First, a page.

Level III, therapeutic study. See Guidelines for Authors for a complete description of levels of evidence.
Clinical Orthopaedics and Related Research 03/2014; · 2.79 Impact Factor
[Show abstract][Hide abstract] ABSTRACT: The purpose of the present study was to identify factors that predict reinfusion following intraoperative blood salvage (IOBS). We retrospectively identified 298 patients who underwent aseptic revision total hip arthroplasty at our institution between February 2005 and January 2007. Of these, 160 (53.7%) received reinfusion from IOBS. In the reinfusion group, an average of 850mL (range, 300-4300) of fluid was collected and an average of 270mL (range, 135-1350) of red blood cells was returned. Exchange of both the femoral and acetabular components, use of a trochanteric osteotomy, increased body mass index, and advanced age were associated with reinfusion. Based on these results, surgeons may consider using IOBS on patients with these preoperative characteristics.
The Journal of arthroplasty 12/2013; · 1.79 Impact Factor
[Show abstract][Hide abstract] ABSTRACT: Corrosion at the modular neck-stem taper junction has become an increasingly important topic as several reports have identified this couple as a possible source for early failure with findings similar to failed metal-on-metal hip arthroplasties. Recently, two different modular stem systems from a single manufacturer were voluntarily recalled due to concerns of failure of the modular taper junction. We discuss how to approach the diagnosis and management of patients with these particular stem systems. We further reviewed the literature to evaluate whether this is a manufacturer-specific defect or indicative of a broader trend. Recent studies appear to implicate the basic design of the neck-stem taper junction, rather than a single manufacturer, which is at high risk for fretting and corrosion.
The Journal of arthroplasty 09/2013; · 1.79 Impact Factor
[Show abstract][Hide abstract] ABSTRACT: It is not clear whether type of surgical approach affects the amount of blood loss in one-stage bilateral total hip arthroplasty (THA). This study therefore aims to examine if type of surgical approach can affect peri-operative blood loss and allogeneic blood transfusion in patients undergoing one-stage bilateral THA.
Records of 319 patients who underwent one-stage bilateral THA from January 2004 to June 2011 were retrospectively reviewed. Patients were divided into two groups: direct anterior (DA) approach (75 patients) and direct lateral (DL) approach (244 patients). Blood loss was calculated using a previously validated formula. Blood loss and need for allogeneic blood transfusion were compared between the two groups. Additionally, the effects of using cell saver and surgical approach were evaluated in a multivariate analysis.
Compared to the DL approach, calculated blood loss was significantly lower in the DA group (2,813.90 ± 804.13 ml vs 3,617.03 ± 1,148.47 ml) and a significantly lower per cent of patients needed allogeneic blood transfusion in the DA group (26.6 vs 52.4 %). Intra-operative cell saver was used in 36 patients. Compared to the non-cell saver group, mean blood loss was significantly higher in the cell saver group (4,061.0 ± 1,285.55 ml vs 3,347.71 ± 1,083.85 ml), whereas the difference between the two groups regarding allogeneic blood transfusion was not statistically significant. The DA approach was an independent predictor of lower peri-operative blood loss and allogeneic blood transfusion while using cell saver was not.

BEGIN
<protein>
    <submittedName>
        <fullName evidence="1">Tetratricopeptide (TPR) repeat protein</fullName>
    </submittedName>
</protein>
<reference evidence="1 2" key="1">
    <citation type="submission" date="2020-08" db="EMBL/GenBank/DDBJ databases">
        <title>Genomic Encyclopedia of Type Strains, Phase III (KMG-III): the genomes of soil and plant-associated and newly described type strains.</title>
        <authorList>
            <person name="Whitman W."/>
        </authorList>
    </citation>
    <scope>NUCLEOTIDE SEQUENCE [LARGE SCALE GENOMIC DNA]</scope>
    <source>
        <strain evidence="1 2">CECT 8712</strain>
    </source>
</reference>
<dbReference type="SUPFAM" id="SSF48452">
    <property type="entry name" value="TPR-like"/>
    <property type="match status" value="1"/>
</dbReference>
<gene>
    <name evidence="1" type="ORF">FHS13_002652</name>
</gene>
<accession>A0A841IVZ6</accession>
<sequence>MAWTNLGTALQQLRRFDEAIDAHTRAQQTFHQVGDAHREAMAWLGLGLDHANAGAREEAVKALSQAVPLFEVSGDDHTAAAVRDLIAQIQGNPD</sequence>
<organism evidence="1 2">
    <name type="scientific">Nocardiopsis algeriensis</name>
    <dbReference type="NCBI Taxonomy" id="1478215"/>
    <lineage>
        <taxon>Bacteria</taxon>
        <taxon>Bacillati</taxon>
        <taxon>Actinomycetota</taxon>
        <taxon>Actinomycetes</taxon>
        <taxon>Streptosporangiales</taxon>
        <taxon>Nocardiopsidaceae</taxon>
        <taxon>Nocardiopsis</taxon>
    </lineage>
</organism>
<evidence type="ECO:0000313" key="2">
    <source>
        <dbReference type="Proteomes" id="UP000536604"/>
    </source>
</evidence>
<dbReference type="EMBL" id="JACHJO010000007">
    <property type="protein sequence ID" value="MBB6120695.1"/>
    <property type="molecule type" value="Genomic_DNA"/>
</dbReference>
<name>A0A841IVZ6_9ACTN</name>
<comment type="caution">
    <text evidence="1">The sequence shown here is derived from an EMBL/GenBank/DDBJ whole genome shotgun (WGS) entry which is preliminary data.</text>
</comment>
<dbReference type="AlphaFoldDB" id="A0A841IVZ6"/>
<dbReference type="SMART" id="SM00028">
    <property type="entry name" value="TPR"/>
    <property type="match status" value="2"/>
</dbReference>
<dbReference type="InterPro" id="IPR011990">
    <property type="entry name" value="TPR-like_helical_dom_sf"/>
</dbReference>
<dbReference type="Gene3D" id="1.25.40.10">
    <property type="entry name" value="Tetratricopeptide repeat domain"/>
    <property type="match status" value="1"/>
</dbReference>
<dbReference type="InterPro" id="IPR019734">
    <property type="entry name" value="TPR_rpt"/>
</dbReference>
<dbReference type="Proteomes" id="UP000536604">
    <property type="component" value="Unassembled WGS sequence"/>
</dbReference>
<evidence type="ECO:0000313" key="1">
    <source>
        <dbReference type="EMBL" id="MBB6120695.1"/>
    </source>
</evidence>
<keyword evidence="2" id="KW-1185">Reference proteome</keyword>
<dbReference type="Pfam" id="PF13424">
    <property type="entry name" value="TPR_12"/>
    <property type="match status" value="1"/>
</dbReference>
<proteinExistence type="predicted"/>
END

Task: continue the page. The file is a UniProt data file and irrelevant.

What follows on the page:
Our results may be explained by the lower extent of muscular dissection performed in the DA approach. Our findings also indicate that intra-operative cell salvage might not be justified in bilateral THA performed expeditiously.
International Orthopaedics 09/2013; · 2.32 Impact Factor
[Show abstract][Hide abstract] ABSTRACT: The objective of this randomized prospective study was to determine whether a urinary catheter is necessary for all patients undergoing total hip arthroplasty under spinal anesthesia.
Consecutive patients undergoing total hip arthroplasty under spinal anesthesia were randomized to treatment with or without insertion of an indwelling urinary catheter. All patients received spinal anesthesia with 15 to 30 mg of 0.5% bupivacaine. The catheter group was subjected to a standard postoperative protocol, with removal of the indwelling catheter within forty-eight hours postoperatively. The experimental group was monitored for urinary retention and, if necessary, had straight catheterization up to two times prior to the placement of an indwelling catheter.
Two hundred patients were included in the study. There was no significant difference between the two groups in terms of the prevalence of urinary retention, the prevalence of urinary tract infection, or the length of stay. Nine patients in the no-catheter group and three patients in the catheter group (following removal of the catheter) required straight catheterization because of urinary retention. Three patients in the catheter group and no patient in the no-catheter group had development of urinary tract infection.
Patients undergoing total hip arthroplasty under spinal anesthesia appear to be at low risk for urinary retention. Thus, a routine indwelling catheter is not required for such patients.
Therapeutic Level I. See Instructions for Authors for a complete description of levels of evidence.
The Journal of Bone and Joint Surgery 08/2013; 95(16):1498-503. · 3.23 Impact Factor